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Old 03-10-2011, 09:05 PM
 
4,832 posts, read 10,891,130 times
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I have seen many threads lately mentioning the problems in suburbia. Well, there were always problems in each type of area as time moved on.

Looking back at rural, people were far away from jobs and not making much other than the basic means of living.

From there, urban or the downtown area in cities was developed. Among problems with urban was the pollution, traffic, and high rise of deaths from crime and traffic accidents.

From there, the suburbs and suburban parts of cities were created. To allow people to work in the city, but live outside of it's problems.

Now, we are in a time where the suburbs and suburban areas are causing traffic, smog, and a lack of sense of community as every one lives in boxes and shops at boxes.

Now, we are all trying to fix the suburban parts and urban parts and rural parts.

I agree the biggest problem with urban and suburban is draining natural resources at a fast pace and the fact both have traffic problems. More massive transit and bus system and "lifestyle center or plaza shopping centers" are fixing the problems in suburbia. Urban parts are attracting the younger crowd and redeveloping run down areas into new high density apartments, places for cafes, and offices.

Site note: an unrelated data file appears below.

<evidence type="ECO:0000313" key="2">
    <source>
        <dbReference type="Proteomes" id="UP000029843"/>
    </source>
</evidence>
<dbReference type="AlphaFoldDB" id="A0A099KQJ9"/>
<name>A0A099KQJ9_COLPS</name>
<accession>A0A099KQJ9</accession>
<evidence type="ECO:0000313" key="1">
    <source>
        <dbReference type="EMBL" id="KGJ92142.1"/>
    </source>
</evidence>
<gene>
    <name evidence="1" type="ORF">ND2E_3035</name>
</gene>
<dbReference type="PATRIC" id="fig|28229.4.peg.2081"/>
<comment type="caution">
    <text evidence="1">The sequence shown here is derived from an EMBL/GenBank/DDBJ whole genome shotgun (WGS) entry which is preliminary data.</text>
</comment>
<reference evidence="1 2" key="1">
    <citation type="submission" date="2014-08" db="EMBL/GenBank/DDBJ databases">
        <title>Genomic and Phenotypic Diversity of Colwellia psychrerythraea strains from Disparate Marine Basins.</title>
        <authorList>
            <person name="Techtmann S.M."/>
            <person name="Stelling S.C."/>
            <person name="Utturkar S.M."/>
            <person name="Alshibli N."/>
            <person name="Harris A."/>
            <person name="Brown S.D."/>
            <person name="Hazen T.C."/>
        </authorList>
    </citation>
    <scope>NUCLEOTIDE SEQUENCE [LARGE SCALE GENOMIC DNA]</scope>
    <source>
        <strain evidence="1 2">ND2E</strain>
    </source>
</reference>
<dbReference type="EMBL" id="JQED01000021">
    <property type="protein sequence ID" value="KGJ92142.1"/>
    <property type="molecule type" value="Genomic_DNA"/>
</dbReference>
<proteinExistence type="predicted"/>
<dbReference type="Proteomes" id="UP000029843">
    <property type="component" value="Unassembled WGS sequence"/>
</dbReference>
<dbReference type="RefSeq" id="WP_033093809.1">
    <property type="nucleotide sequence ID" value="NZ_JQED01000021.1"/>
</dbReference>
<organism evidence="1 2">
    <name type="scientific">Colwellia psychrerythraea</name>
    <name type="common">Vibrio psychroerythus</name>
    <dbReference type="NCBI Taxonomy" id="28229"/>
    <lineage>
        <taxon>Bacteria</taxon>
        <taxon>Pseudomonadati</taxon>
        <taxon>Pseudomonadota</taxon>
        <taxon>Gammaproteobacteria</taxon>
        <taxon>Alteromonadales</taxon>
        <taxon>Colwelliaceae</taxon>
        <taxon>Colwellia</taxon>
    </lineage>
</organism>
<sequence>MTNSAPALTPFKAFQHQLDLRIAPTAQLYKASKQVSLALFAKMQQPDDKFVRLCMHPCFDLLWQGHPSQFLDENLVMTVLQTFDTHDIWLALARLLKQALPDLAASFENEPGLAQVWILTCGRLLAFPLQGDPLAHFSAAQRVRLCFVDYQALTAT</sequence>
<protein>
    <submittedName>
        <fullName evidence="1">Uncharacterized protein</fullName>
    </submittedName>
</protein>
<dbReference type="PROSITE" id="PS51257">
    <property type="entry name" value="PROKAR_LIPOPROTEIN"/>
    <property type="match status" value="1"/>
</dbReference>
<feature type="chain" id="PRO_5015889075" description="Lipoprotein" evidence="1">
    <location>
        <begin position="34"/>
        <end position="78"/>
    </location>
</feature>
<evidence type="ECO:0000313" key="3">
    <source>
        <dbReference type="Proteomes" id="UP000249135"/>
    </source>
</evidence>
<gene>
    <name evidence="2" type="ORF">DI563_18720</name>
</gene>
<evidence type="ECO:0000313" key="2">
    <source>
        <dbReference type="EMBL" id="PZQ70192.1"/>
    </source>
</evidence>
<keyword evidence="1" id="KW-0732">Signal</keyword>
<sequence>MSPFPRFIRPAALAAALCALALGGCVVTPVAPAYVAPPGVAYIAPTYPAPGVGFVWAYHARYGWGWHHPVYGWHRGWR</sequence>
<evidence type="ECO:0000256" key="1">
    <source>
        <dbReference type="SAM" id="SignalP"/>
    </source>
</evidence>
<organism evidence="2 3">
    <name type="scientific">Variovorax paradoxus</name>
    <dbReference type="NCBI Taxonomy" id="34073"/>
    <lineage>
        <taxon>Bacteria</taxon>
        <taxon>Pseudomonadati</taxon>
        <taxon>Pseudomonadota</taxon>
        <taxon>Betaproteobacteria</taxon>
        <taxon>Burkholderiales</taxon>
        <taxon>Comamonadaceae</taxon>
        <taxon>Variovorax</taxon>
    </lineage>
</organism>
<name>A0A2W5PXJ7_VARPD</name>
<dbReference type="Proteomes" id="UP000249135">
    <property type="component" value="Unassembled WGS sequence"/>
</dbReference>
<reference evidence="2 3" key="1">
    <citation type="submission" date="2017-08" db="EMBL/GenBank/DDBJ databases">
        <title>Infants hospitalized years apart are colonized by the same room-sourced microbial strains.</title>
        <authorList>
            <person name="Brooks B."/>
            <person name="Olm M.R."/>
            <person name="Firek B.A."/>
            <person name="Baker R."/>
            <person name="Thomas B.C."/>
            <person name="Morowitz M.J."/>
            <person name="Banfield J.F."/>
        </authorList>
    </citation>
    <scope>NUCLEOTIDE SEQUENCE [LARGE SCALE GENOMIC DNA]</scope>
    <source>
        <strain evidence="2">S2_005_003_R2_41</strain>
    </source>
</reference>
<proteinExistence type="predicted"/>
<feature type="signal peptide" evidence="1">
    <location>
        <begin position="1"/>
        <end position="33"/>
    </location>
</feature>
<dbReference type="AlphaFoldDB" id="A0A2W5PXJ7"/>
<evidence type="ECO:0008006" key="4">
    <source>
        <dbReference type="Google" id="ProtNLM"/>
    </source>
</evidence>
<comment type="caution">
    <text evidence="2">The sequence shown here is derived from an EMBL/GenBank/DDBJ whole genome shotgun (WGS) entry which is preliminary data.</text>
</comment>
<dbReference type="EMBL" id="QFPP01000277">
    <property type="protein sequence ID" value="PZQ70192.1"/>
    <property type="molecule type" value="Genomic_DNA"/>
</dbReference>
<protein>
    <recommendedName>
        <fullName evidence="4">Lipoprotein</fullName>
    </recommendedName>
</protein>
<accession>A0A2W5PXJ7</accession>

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Old 03-11-2011, 07:29 PM
 
Location: Miami, FL
187 posts, read 479,674 times
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There is no perfect form of development. People just need to be happy that variety exists. You have a ton of different choices when choosing where to live. I don't think anyone would enjoy living in the "city" or "downtown" if they were forced to live there. Just because you live in a tall building or next to an arts center or coffee shop doesn't make you better than someone who lives a couple miles away and prefers to drive their car to work. People choose to live wherever they live because that's their preference. Personally, I would rather have my own house and a backyard to grow fruits and stuff in while still being able to get in my car and be wherever I need to be within 15 minutes. I could care less about public transit or "urbanity".